If you don’t want to shell out for business planning software, but would still like some company overview examples to get you started, there are many places online you can look to for help getting started, like the Small Business Administration and SCORE.
Many successful companies also have some version of their company overview made public as their company profile page online. There are some variations from the company overview steps we’ve listed above, of course, but you can use the language and style of these company overview examples for inspiration:
Starbucks company profile .
Puma company page .
TaskRabbit About page .
Peloton company page .
Nestlé About page .
If you’re still feeling stuck, or want more company overview examples, try searching the websites of your favorite companies for more information. You might be surprised what you find — the Nestlé page, for example, has more information about their strategy and business principles.
On a similar note...
Simple Business Plan Templates
By Joe Weller | April 2, 2020
In this article, we’ve compiled a variety of simple business plan templates, all of which are free to download in PDF, Word, and Excel formats.
On this page, you’ll find a one-page business plan template , a simple business plan for startups , a small-business plan template , a business plan outline , and more. We also include a business plan sample and the main components of a business plan to help get you started.
Simple Business Plan Template
Download Simple Business Plan Template
This simple business plan template lays out each element of a traditional business plan to assist you as you build your own, and it provides space to add financing information for startups seeking funding. You can use and customize this simple business plan template to fit the needs for organizations of any size.
One-Page Business Plan Template
Download One-Page Business Plan Template
Excel | Word | PDF | Smartsheet
Use this one-page business plan to document your key ideas in an organized manner. The template can help you create a high-level view of your business plan, and it provides easy scannability for stakeholders. You can use this one-page plan as a reference to build a more detailed blueprint for your business.
For additional single page plans, take a look at " One-Page Business Plan Templates with a Quick How-To Guide ."
Simple Fill-in-the-Blank Business Plan Template
Download Simple Fill-in-the-Blank Business Plan Template
Use this fill-in-the-blank business plan template to guide you as you build your business plan. Each section comes pre-filled with sample content, with space to add customized verbiage relevant to your product or service.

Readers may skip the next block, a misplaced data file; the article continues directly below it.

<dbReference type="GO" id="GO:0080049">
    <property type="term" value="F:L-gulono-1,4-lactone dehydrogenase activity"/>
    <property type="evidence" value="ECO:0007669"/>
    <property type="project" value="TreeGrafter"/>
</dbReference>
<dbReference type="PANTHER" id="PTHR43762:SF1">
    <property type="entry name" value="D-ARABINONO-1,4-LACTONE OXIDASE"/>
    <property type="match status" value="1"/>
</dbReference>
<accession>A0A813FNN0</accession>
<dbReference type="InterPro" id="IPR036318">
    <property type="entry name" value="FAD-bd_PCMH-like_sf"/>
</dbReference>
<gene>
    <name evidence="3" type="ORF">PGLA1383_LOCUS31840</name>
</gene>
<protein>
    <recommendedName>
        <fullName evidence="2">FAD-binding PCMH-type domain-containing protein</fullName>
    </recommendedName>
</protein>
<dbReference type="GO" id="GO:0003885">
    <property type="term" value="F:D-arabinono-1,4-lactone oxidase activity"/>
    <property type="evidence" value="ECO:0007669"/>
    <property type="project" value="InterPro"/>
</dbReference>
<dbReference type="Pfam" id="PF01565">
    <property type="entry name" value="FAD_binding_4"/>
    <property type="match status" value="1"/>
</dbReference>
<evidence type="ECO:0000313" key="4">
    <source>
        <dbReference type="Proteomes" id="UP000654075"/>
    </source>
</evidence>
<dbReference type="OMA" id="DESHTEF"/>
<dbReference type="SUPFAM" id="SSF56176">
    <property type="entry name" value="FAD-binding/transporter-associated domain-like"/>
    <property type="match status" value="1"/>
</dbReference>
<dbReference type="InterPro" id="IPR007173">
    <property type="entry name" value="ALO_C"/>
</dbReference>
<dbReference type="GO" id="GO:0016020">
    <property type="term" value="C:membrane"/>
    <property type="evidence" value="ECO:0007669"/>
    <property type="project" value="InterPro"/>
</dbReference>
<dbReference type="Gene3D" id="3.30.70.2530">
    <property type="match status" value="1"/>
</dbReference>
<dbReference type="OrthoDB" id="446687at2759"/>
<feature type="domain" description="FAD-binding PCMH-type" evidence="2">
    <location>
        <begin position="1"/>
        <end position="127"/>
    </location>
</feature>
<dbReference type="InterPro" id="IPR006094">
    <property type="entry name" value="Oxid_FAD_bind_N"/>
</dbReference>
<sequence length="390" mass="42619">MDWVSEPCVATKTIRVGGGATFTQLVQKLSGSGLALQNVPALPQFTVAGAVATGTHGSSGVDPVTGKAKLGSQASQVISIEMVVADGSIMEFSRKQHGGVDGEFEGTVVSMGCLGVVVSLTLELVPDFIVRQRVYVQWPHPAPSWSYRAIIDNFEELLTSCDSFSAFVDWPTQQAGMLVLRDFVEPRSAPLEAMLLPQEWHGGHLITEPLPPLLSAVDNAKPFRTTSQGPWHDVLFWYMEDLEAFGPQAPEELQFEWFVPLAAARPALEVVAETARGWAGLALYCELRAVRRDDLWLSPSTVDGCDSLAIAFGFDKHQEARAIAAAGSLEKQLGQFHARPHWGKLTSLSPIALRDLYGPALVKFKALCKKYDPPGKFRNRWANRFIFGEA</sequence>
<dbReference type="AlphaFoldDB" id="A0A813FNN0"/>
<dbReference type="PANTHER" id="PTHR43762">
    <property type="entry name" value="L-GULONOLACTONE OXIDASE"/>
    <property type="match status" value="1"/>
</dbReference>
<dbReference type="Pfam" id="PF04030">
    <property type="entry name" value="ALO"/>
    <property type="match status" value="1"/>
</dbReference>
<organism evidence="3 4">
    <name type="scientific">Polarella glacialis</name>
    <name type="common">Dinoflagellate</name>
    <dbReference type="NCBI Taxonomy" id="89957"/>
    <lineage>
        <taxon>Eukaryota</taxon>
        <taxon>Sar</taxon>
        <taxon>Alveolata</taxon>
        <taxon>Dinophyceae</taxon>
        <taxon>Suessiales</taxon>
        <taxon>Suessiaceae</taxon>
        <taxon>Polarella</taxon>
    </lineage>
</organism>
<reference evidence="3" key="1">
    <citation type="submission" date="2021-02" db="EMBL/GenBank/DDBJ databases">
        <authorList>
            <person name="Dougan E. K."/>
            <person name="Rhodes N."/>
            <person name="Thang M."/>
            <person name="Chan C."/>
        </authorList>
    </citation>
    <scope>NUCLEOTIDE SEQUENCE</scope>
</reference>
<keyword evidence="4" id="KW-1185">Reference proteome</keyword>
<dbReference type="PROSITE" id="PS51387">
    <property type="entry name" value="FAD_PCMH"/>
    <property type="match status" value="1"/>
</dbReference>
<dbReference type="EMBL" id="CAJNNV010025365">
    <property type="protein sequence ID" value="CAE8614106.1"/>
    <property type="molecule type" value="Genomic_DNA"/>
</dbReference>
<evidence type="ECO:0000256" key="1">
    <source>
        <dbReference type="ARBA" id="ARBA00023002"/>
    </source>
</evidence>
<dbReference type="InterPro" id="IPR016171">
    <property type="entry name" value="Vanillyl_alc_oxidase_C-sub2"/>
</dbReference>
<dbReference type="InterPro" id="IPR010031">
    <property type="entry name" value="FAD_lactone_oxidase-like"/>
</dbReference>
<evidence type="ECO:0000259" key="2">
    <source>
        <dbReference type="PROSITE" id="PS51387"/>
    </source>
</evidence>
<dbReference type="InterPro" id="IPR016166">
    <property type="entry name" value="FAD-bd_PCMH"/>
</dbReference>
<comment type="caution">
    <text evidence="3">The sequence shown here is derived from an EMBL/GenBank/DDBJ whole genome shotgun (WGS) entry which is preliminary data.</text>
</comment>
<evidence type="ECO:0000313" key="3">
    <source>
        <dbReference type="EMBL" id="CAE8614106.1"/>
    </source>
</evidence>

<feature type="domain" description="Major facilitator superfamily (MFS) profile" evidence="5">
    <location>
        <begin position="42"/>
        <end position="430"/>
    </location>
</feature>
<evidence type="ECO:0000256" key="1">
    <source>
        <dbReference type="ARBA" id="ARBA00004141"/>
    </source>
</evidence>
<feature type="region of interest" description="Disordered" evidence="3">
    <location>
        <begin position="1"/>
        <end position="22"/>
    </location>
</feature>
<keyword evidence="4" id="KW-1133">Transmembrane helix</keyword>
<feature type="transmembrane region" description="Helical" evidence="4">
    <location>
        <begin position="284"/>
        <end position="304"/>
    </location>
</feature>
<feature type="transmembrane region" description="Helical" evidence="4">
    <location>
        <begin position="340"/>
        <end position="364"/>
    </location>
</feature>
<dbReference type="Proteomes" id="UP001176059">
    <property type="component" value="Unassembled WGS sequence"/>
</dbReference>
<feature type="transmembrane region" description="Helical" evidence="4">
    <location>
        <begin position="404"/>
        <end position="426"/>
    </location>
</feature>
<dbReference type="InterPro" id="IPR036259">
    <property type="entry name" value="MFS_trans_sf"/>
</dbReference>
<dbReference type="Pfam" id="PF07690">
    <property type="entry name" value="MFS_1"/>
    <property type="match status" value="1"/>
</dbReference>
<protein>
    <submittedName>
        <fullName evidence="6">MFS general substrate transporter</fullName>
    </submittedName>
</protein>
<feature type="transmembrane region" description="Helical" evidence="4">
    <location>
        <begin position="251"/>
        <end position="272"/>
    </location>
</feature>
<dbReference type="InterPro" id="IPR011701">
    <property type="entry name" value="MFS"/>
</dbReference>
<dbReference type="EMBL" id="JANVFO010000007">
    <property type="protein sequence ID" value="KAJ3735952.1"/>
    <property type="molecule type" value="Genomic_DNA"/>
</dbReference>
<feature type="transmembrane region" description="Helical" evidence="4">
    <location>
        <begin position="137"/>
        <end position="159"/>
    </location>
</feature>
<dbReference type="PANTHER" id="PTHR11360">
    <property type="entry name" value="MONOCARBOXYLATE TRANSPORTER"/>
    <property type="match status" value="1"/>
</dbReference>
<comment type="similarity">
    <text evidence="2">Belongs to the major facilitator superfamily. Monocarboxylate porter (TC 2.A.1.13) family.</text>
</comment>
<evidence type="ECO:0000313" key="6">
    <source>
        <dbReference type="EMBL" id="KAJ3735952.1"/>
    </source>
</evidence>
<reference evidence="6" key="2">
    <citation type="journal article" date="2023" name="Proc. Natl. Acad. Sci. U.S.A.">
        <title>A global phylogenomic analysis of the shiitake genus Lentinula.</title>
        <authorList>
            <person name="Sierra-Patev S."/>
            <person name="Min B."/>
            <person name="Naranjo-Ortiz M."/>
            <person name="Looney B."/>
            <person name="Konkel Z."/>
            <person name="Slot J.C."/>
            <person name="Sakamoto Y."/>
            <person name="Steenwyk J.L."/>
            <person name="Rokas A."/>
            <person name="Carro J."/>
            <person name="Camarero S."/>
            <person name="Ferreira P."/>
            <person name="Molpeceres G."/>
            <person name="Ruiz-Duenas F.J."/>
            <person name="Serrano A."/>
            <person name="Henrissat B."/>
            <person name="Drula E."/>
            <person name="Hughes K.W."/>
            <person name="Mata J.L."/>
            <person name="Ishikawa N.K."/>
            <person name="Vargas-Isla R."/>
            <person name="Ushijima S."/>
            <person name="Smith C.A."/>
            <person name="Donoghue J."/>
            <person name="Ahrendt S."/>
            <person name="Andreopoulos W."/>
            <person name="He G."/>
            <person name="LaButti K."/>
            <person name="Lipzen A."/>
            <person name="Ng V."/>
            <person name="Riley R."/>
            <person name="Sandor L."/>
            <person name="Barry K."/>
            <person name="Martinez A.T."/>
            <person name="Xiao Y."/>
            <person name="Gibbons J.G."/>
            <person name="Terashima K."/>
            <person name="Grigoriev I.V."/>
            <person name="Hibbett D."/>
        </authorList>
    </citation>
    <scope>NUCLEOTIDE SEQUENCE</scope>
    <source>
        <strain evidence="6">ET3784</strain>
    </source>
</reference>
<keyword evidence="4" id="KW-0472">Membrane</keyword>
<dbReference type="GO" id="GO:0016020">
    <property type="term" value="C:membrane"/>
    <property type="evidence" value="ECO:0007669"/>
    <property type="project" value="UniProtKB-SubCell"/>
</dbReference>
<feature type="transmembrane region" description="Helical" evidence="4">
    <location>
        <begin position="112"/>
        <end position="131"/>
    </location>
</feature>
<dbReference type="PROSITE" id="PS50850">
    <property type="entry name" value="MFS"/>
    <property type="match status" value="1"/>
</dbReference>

For additional free, downloadable resources, visit " Free Fill-In-the-Blank Business Plan Templates ."
Simple Business Plan for Startup
Download Startup Business Plan Template — Word
This business plan template is designed with a startup business in mind and contains the essential elements needed to convey key product or service details to investors and stakeholders. Keep all your information organized with this template, which provides space to include an executive summary, a company overview, competitive analysis, a marketing strategy, financial data, and more. For additional resources, visit " Free Startup Business Plan Templates and Examples ."
Simple Small-Business Plan Template
Download Simple Small-Business Plan Template
This template walks you through each component of a small-business plan, including the company background, the introduction of the management team, market analysis, product or service offerings, a financial plan, and more. This template also comes with a built-in table of contents to keep your plan in order, and it can be customized to fit your requirements.
Lean Business Plan Template
Download Lean Business Plan Template
This lean business plan template is a stripped-down version of a traditional business plan that provides only the most essential aspects. Briefly outline your company and industry overview, along with the problem you are solving, as well as your unique value proposition, target market, and key performance metrics. There is also room to list out a timeline of key activities.
Simple Business Plan Outline Template
Download Simple Business Plan Outline Template
Word | PDF
Use this simple business plan outline as a basis to create your own business plan. This template contains 11 sections, including a title page and a table of contents, which details what each section should cover in a traditional business plan. Simplify or expand this outline to create the foundation for a business plan that fits your business needs.
Simple Business Planning Template with Timeline
Download Simple Business Planning Template with Timeline
Excel | Smartsheet